Finished tempeh ready for use

Making tempeh from scratch:  it’s one of those things that you have to be in just the right mood to do–because it takes a good chunk of time and effort!

A unique culinary contribution from Indonesia, tempeh is made with fermented soybeans.   Soybeans are, of course,  an important source of protein, particularly for vegetarians. It’s used in many different ways in Asia.  As bean curd or tofu, it exists in dozens, perhaps hundreds, of different varieties: milky, soft, hard, semi-hard, dried, shredded, “frying”, “soup” or “skin” type, flavored, plain.  Then there is TVP or textured vegetable protein, a so-called “meat analogue” which I’ve never really liked (nor for that matter, anything pseudo-meat).  Soybeans are also prepared by fermentation, through the use of various types of mold or fungi.  Tempeh falls in this category along with traditionally brewed soy sauce, miso, and the notorious “stinky” tofu that smells like hell to the uninitiated, and heaven to its acolytes. These days, while the jury is out on the benefits of soy, I tend to keep my consumption of soybeans to a minimum, though I must have my tempeh fix now and again.

I first tried tempeh in Indonesia, where it is a protein staple for many locals.  Unlike tofu which is rather bland, it has a strong nutty, earthy taste of its own, and is perhaps an acquired one, though once you have it, it tends to stick. Tempeh slices may be deep fried and eaten with various sauces and condiments or cut in small pieces and added to soups, stir-fries, salads and even sandwiches. It does well with marinades–the simplest and for me the best one is a light rub of salt, pepper and crushed garlic about 15-20 minutes before pan frying (I will write about this in my next post).

Once I returned to Manila I was on my own as far as tempeh went. It was nearly impossible to find, (I only once managed to locate a lady whose daughter had done some training with the USDA, of all things, and who was willing to prepare a batch on special order) and I had to make it myself if I wanted to enjoy it on a regular basis. I found a Dutch website called Tempeh Info that had a ton of information on it and took up their offer to send for a free starter packet of the Rhizopus mold that is responsible for the fermentation of tempeh.  I also managed to source about 5 kilos of good, non-GMO (that is, not genetically modified) soybeans. And I was on my way!

Once you have your starter and your soybeans, find a 2-3 day period in your schedule when you are feeling especially virtuous, energetic and most inspired to take up the fight against fast food 🙂  Because homemade tempeh is real slow food–right up there with making sourdough bread or putting up your own pickles or preserving fresh produce– and every bit as satisfying.

Homemade tempeh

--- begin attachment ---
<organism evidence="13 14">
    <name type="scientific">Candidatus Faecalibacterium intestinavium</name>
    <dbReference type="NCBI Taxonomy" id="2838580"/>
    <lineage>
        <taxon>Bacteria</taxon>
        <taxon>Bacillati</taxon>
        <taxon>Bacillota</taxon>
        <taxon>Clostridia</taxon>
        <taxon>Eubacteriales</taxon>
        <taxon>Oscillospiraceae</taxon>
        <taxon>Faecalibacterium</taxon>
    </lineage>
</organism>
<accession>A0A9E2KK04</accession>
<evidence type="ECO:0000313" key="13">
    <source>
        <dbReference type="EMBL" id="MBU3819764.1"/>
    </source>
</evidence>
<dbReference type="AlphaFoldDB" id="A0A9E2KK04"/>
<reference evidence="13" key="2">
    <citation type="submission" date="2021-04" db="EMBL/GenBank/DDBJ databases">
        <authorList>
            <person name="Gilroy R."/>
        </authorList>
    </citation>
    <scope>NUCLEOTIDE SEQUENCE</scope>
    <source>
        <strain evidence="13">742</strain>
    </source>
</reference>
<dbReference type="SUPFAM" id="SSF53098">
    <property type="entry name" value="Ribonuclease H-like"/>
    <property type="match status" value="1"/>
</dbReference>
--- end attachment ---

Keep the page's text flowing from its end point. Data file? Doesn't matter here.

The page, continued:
600 g soybeans

2 Tbsp vinegar

2 g (or about 1/2 tsp) Rhizopus mold starter

1. Soak the soybeans in water for around 18 hours. Make sure you check the beans from time to time, and top up the water as needed–the soybeans will absorb the water and expand quickly.

L-R: Soybeans after soaking; Removing hulls from split soybeans

2. Throw out the soaking water and rinse the soybeans under running water.  By now the soybeans will have swollen to about twice their original size. Place the beans in a bowl, add some water, and remove the hulls and split the beans by rubbing handfuls of beans together and squeezing. It is best to do this in 3-4 batches. When most of the beans have been hulled, fill the bowl with water. The empty hulls will float to the surface. Tilt the bowl gently to one side to drain the water, scoop out hulls, and discard.

L-R: Split and hulled soybeans; Cooking the beans

3. Place the hulled and split soybeans in a large pot and add water to cover.

Little Rio watches over incubating packs of soybean

Add the vinegar and bring to a boil.  Lower the heat and simmer for 30 minutes. Drain the soybeans. Return them to the pot and dry up the beans by mixing them constantly over low heat. Let the beans cool down to room temperature, or about 30-35 degrees Celsius.

4. Sprinkle the Rhizopus mold on the beans and mix very thoroughly.  Prepare 5 plastic bags 12 x 30 cm by punching holes into them with a very large needle at about 1 cm intervals. These holes will allow the mold to breath and thrive.  Spoon the soybeans into the plastic bags, spreading them out evenly on a flat surface.  Fold down the open end of each bag to seal.  Leave for about 36 hours at warm room temperature–about 28 to 30 degrees C.  At the end of this time, you will notice that the soybeans will have become solid cakes covered and held together with a white mycelia.  The tempeh is ready to use!

Notes:

-You may store unused tempeh in the freezer.
-If you want thicker cakes, use less bags and pack the beans up to 3 cm in height.

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